Imagine an event taking place in a building with flexible exhibition space of six thousand square metres which can accommodate conferences attended by up to two thousand delegates, then you have the potential for a truly spectacular show.
The event in question was the London Fly Fishing Fair which took place recently at the Business Design Centre, Islington. I went along and really enjoyed myself.
The show boasted 85 stands which dealt specifically with tackle and fishing. Apart from fishing, such exhibitors as the Countryside Alliance and the Woodland Trust were there. Fishing-wise, there were interests from many parts of the globe: from Tourism Australia, destination angling lodges from round the world, to Walthamstow Fly Fishers, based not a million miles from the venue itself.
Casting demo in progress
Apart from the many stalls of these diverse exhibitors, the spacious show accommodation housed both a casting demo area as well as a dedicated casting clinic pool. Given such coverage of casting technique alone, it was difficult to conceive of attendees not being able to improve or to learn a few things just by simple observation whilst seated at the poolside.
Fly-tying demos provided a point of contact for those on the lookout for ideas, materials or needing advice.
A huge screen was provided for a series of Powerpoint-aided talks given by fly fishing notables. To be honest, my first thought was that the hubbub and noises-off from the main body of the fair would seriously affect the intelligibility of talks. I was however pleasantly surprised. Presenters used a mike, and volume and audibility were such that concentrating on what was said, whilst looking at the gigantic screen, proved a pleasantly simple matter.
Matt Hayes talking on the quality of artificially-raised fish.
There were 15 talks over each day including presentations by all-rounder, Matt Hayes, on the thrill of catching truly wild fish on the fly, and Peter Cockwill, grand master of the small still-water, on the superb quality of modern-day artificially raised trout – an interesting contrast of themes in itself.
The more traditional side of the tackle trade was admirably represented by Edward Barder who gave a well-illustrated talk on the construction – from scratch – of a hand-built split cane rod.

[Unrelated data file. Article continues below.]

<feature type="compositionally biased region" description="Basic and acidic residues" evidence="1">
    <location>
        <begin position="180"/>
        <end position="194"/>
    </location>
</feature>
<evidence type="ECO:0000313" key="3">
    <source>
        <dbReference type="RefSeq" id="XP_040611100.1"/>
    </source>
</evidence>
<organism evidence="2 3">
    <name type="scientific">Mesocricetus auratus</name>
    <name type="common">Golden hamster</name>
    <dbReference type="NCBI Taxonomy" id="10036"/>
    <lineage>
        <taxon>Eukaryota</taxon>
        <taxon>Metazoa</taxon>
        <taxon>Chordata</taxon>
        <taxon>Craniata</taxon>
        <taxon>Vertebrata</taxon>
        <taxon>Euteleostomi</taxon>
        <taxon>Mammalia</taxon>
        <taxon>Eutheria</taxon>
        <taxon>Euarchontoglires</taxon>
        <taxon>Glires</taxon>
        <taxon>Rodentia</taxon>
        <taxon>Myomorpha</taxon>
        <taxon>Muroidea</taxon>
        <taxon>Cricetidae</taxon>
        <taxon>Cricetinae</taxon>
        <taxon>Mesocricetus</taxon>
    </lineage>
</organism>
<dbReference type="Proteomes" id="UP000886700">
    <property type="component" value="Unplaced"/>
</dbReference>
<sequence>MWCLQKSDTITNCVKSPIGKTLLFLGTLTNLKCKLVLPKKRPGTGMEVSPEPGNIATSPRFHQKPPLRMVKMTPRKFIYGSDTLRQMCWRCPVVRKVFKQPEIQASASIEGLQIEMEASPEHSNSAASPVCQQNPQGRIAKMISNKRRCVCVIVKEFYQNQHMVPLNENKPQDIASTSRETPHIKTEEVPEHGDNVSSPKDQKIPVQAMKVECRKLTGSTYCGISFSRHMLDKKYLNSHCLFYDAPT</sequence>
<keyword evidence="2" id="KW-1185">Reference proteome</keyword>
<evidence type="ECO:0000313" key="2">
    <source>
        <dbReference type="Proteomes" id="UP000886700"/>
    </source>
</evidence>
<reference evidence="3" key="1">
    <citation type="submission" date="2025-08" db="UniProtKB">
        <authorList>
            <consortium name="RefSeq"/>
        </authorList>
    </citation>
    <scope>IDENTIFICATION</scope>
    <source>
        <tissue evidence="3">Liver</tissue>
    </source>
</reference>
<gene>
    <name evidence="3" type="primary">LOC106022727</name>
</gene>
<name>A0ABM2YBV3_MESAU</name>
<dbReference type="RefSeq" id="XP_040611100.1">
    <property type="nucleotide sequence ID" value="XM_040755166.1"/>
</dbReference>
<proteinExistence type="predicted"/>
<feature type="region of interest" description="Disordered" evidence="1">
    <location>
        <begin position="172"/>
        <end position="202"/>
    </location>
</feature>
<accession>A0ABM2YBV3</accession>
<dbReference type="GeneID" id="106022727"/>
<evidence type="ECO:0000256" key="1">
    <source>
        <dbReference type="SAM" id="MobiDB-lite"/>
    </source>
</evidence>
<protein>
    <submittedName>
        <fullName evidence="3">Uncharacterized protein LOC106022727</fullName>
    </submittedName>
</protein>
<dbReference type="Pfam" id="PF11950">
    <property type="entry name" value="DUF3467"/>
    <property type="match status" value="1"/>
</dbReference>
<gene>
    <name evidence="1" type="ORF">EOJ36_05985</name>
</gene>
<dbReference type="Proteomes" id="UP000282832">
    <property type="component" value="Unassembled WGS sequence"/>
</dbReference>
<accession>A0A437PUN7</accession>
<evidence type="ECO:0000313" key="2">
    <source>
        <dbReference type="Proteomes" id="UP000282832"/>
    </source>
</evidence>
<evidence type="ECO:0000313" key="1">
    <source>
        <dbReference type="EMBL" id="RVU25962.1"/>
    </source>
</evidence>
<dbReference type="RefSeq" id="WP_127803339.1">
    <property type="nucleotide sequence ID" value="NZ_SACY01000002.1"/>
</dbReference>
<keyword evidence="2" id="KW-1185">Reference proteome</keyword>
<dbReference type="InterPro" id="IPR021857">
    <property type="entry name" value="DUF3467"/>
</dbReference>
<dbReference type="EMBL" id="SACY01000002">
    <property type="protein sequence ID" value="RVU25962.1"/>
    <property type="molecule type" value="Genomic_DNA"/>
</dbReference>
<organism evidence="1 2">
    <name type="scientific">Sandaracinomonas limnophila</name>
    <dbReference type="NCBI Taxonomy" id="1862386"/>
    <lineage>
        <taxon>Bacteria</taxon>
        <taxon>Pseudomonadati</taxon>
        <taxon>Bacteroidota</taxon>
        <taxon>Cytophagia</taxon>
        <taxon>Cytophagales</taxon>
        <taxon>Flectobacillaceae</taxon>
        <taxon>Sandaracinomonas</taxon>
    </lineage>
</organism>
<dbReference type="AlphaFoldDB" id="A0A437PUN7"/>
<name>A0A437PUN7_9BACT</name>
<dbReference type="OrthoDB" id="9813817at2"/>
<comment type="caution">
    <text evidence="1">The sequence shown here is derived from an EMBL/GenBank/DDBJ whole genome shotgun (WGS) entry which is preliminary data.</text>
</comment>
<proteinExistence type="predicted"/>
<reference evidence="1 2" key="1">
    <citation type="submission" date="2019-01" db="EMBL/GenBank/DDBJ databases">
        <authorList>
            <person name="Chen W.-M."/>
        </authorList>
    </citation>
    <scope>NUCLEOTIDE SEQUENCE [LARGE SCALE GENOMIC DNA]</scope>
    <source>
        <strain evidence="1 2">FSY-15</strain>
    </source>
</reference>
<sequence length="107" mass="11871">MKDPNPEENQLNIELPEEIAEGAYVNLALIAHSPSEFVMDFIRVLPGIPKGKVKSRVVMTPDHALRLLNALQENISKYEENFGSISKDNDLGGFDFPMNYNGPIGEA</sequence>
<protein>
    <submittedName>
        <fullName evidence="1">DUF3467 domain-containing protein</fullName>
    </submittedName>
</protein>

But in my book, people, not the venue or facilities as such, really make a show like this. The opportunity is there to interact on a grand scale; it is a place to meet and catch up with old friends and make new ones, to chat casually with like-minded people, or do a bit of networking over a drink.
Plenty of stalls giving the opportunity for retail therapy!
One highlight for me was the opportunity to chat to a true notable of the fly fishing world: Barrie Welham, a veteran of the still-water trout scene and of the tackle trade. Barry was many years ago constantly mentioned in the angling press as a skilled practitioner of the mobile style of fly-fishing, stalking individual fish, notably at the famous Two Lakes fishery. Now a lively octogenarian, he still radiates enthusiasm for this great sport of ours, and still fishes regularly, as well as being still involved in the tackle trade.
The next London Fly Fishing Fair is set for 22/23 March 2019: https://thelondonflyfishingfair.co.uk/
In 2017, 3,000 attended; this year the figure rose to 3,300. So it looks like the show is on a roll.
For the expert, not-so-expert, just keen, or even prospective, fly fisherman it is a really grand day out for fifteen quid, if ever there was one. Be there!
Rod began fishing in his local park lake at the age of twelve, and from there he graduated to chub and roach from the river Tees in North Yorkshire. He now lives in Surrey within striking distance of the river Mole, as well as the Medway and the Eden in Kent and does a lot of surface carp fishing on small waters in the area. Latterly he has enjoyed winter fishing on the Test in Hampshire. He has contributed numerous articles on various angling subjects and personalities to ‘Waterlog’ magazine, as well as many posts on environmental and political subjects in support of the work of the Angling Trust on the ‘Fishing Magic’ website (www.fishingmagic.com)
He remains a passionate angler as well as a member and promoter of the Angling Trust.
The Angling Trust deserves your support in its dealings with politicians and the media to defend and promote fishing. *Find out all about the Angling Trust and its work atwww.anglingtrust.net*or call us on 01568 620447. If you’re not already a member DO consider joining.
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